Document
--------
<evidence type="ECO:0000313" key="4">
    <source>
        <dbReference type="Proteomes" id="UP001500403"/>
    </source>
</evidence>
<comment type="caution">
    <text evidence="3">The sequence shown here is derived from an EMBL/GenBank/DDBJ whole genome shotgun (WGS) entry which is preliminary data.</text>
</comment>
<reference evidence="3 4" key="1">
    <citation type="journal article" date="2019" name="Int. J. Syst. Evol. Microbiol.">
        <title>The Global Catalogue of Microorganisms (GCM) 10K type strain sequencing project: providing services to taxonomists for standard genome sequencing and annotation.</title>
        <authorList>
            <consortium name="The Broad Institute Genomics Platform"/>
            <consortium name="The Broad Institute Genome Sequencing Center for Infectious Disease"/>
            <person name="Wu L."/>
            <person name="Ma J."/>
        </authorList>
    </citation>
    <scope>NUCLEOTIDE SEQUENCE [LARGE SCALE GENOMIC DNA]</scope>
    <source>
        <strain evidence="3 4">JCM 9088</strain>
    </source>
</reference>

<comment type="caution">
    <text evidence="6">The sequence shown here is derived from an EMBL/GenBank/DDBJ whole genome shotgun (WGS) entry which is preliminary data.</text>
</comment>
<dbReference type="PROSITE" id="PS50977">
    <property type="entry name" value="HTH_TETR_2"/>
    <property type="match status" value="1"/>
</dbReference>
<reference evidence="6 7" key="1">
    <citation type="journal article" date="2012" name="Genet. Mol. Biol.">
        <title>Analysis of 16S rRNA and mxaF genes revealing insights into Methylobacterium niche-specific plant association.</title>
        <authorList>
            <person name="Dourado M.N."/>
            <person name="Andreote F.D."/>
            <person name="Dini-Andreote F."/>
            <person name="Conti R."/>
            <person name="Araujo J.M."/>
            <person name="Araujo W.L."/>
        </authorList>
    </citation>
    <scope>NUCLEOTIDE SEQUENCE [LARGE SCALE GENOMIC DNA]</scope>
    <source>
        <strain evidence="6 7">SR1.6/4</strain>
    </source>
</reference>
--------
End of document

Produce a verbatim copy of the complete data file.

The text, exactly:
<evidence type="ECO:0000313" key="4">
    <source>
        <dbReference type="Proteomes" id="UP001500403"/>
    </source>
</evidence>
<comment type="caution">
    <text evidence="3">The sequence shown here is derived from an EMBL/GenBank/DDBJ whole genome shotgun (WGS) entry which is preliminary data.</text>
</comment>
<reference evidence="3 4" key="1">
    <citation type="journal article" date="2019" name="Int. J. Syst. Evol. Microbiol.">
        <title>The Global Catalogue of Microorganisms (GCM) 10K type strain sequencing project: providing services to taxonomists for standard genome sequencing and annotation.</title>
        <authorList>
            <consortium name="The Broad Institute Genomics Platform"/>
            <consortium name="The Broad Institute Genome Sequencing Center for Infectious Disease"/>
            <person name="Wu L."/>
            <person name="Ma J."/>
        </authorList>
    </citation>
    <scope>NUCLEOTIDE SEQUENCE [LARGE SCALE GENOMIC DNA]</scope>
    <source>
        <strain evidence="3 4">JCM 9088</strain>
    </source>
</reference>

<comment type="caution">
    <text evidence="6">The sequence shown here is derived from an EMBL/GenBank/DDBJ whole genome shotgun (WGS) entry which is preliminary data.</text>
</comment>
<dbReference type="PROSITE" id="PS50977">
    <property type="entry name" value="HTH_TETR_2"/>
    <property type="match status" value="1"/>
</dbReference>
<reference evidence="6 7" key="1">
    <citation type="journal article" date="2012" name="Genet. Mol. Biol.">
        <title>Analysis of 16S rRNA and mxaF genes revealing insights into Methylobacterium niche-specific plant association.</title>
        <authorList>
            <person name="Dourado M.N."/>
            <person name="Andreote F.D."/>
            <person name="Dini-Andreote F."/>
            <person name="Conti R."/>
            <person name="Araujo J.M."/>
            <person name="Araujo W.L."/>
        </authorList>
    </citation>
    <scope>NUCLEOTIDE SEQUENCE [LARGE SCALE GENOMIC DNA]</scope>
    <source>
        <strain evidence="6 7">SR1.6/4</strain>
    </source>
</reference>